On December 21, sometimes the 22nd, the shortest day of the year occurs. This is the Winter Solstice. The word solstice is sol, meaning sun and stice coming from sistere meaning to stand still. Therefore the word solstice means sun standing still. In antiquity, cultures were able to tell time of day based on the shadow of the sun on the sundial. The sundial was an instrument (a flat plate) that told the time of day based on the position of the sun’s shadow. On December 21/22, not only was it the shortest day of the year, but something magically occurred. The shadow on the sundial did not move for three days. Thus the ancients said the sun (Osiris) had died. Since the Summer Solstice, the sun had gradually fallen south. At this point the sun had completed its southerly journey. On midnight of December 24, (early morning of the 25th) the constellation of Virgo could be seen rising in the eastern sky. On the 25th of December the sun starts its journey back north and the shadow of the sun moves once again on the sundial. This was a time of celebration. The sun (Osiris) that had died has now risen through is son (Horus). Moreover, due to the constellation of Virgo being in the eastern sky when the sun rose, the ancients said the sun was born of a virgin.

The word Virgo is virgin. You can see a connection of Virgo and Osiris with Osiris having stalks of wheat coming out of his coffin. Virgo is represented with a stalk of wheat in her hand and is called the House of Bread. House of Bread translates to Bethlehem in the Hebrew language. Thus we get the phrase, the son (sun) was born of a virgin (Virgo) in Bethlehem (House of Bread). In Egypt, Osiris was the Lord of Bread and Isis was the baker, i.e. the bread maker. Virgo was associated with Isis and was depicted as a woman suckling an infant, i.e. the baby Horus, who also was known as the Lord of Bread.

This is the ancient Egyptian Holy Family in their role as neteru (gods) of agriculture. Bread is made through the use of flour that is made from grains, which in most cases from wheat. It is Isis who gathers the raw materials or ingredients (wheat, Osiris) and nurtures (bakes) and brings the ingredients to life (bread). This is transformation. Hence it is Isis that gives birth to transformation (Horus), the Lord of Bread. Therefore the well-known phrase, “I am the bread of life” takes on a new meaning.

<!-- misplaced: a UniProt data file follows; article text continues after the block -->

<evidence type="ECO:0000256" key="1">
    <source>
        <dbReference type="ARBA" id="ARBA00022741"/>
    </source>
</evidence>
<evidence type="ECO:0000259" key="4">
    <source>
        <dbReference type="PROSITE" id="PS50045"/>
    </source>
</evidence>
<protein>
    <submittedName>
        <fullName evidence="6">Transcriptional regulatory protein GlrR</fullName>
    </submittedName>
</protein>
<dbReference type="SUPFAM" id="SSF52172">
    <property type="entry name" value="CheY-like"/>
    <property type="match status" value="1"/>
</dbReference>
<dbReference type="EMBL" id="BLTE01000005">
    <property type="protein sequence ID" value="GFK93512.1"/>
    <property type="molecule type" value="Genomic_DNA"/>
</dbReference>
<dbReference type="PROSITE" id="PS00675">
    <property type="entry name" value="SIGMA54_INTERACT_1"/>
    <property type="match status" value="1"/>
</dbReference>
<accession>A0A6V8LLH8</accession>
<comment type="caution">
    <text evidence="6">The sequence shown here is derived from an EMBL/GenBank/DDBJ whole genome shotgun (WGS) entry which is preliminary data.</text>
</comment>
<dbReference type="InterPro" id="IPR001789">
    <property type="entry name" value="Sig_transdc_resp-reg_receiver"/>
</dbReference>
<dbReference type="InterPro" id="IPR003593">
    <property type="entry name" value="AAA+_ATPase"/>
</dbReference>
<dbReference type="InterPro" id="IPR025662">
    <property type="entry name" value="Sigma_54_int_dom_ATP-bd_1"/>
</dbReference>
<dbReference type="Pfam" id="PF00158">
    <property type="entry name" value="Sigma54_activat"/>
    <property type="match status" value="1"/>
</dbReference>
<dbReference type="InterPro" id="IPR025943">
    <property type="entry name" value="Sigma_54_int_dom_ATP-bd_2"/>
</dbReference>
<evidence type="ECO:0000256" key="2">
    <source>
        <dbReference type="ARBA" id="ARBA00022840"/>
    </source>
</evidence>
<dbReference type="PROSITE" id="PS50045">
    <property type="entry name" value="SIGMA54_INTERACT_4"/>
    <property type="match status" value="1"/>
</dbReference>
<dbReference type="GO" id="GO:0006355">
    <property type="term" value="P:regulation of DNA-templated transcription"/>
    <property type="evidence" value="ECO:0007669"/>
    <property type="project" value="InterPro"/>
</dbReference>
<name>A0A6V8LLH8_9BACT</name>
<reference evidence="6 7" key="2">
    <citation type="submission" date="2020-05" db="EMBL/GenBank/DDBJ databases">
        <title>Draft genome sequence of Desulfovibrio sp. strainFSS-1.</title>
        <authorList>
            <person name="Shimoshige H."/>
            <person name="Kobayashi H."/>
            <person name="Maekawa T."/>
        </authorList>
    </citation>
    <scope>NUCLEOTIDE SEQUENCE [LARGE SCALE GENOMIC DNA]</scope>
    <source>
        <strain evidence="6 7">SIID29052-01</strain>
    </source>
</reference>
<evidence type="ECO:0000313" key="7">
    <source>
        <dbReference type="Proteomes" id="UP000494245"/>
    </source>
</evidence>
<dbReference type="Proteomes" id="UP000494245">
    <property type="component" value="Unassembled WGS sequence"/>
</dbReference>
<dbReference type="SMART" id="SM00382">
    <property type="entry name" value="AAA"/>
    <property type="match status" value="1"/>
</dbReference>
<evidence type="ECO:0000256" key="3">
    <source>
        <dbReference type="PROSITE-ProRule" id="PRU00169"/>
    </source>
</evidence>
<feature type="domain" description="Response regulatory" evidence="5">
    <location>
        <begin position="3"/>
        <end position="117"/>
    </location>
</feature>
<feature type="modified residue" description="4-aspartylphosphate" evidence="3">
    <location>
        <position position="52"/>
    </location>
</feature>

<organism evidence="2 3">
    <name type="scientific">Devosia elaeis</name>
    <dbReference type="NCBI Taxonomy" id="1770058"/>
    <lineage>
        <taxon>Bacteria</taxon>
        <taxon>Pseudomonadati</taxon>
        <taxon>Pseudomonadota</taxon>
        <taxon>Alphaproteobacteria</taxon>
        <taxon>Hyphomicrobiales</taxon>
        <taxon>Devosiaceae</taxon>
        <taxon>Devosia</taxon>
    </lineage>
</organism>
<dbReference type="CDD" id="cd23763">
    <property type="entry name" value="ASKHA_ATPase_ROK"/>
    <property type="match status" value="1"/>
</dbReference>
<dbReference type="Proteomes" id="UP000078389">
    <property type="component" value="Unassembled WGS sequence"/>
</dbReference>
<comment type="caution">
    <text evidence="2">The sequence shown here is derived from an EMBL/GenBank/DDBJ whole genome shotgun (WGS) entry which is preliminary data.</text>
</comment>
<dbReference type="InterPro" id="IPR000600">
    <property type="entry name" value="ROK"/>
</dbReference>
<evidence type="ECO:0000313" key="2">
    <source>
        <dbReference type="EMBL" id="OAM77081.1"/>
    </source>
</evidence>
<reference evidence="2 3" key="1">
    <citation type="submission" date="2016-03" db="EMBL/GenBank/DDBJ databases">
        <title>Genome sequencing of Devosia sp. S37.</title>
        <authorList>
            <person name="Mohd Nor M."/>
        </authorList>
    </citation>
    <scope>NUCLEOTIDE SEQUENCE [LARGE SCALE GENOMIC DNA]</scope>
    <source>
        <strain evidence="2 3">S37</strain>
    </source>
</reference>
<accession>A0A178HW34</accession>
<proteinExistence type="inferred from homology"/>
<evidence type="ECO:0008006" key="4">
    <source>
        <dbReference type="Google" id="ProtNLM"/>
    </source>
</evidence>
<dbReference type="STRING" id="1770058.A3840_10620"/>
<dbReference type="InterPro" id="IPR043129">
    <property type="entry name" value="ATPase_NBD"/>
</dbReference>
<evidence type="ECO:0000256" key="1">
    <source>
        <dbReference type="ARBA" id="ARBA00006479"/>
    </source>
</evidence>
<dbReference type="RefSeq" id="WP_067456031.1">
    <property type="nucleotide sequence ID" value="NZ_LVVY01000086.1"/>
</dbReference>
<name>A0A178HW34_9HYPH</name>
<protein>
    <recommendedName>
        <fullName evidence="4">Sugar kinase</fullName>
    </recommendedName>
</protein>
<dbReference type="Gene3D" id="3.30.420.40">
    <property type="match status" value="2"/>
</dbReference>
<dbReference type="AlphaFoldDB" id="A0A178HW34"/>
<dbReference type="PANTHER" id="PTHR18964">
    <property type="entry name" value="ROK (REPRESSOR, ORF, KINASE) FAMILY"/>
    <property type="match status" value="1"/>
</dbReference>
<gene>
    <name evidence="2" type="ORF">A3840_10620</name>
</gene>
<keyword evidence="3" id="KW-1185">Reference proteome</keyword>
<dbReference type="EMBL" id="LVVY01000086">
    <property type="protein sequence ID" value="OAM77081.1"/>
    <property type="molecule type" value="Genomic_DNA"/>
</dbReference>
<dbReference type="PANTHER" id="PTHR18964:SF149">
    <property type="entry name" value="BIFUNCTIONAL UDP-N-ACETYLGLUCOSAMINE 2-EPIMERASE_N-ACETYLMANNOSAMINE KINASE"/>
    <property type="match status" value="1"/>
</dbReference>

The cycle of life: growth, decay, and renewal not only represent the cycle of the sun but all cycles of nature and life itself. This is Osiris; the green one, the god of vegetation, god of the dead and renewal. He is the evergreen.

In the Ausarian drama it says Osiris’ coffin was enclosed in the trunk of tamarisk tree. The tamarisk, an evergreen tree, was chopped down and became a pillar that supported the king of Byblos’ palace. The pillar, which came from the trunk of the tamarisk, was called the djed. The djed was a representation of Osiris, along with the tamarisk (the evergreen), came to be associated with the tree of life and the axis mundi (world pillar, world tree). In essence, the tree of life is the axis mundi, and it is what connects heaven and earth.

The tree of life is rooted in the underworld and Osiris is the god of the underworld. When Auset (Isis) gathered the pieces of Ausar’s (Osiris’) dismembered body, she found thirteen (13) out of the fourteen (14) parts. The one body part unrecovered was the penis. This was important because it is the penis that the sperm (the seed) ejaculates out of. It is the seed that is needed for the rebirth (the renewal) to occur. With the help of Tehuti, she was able to create one and awakened Ausar (Osiris).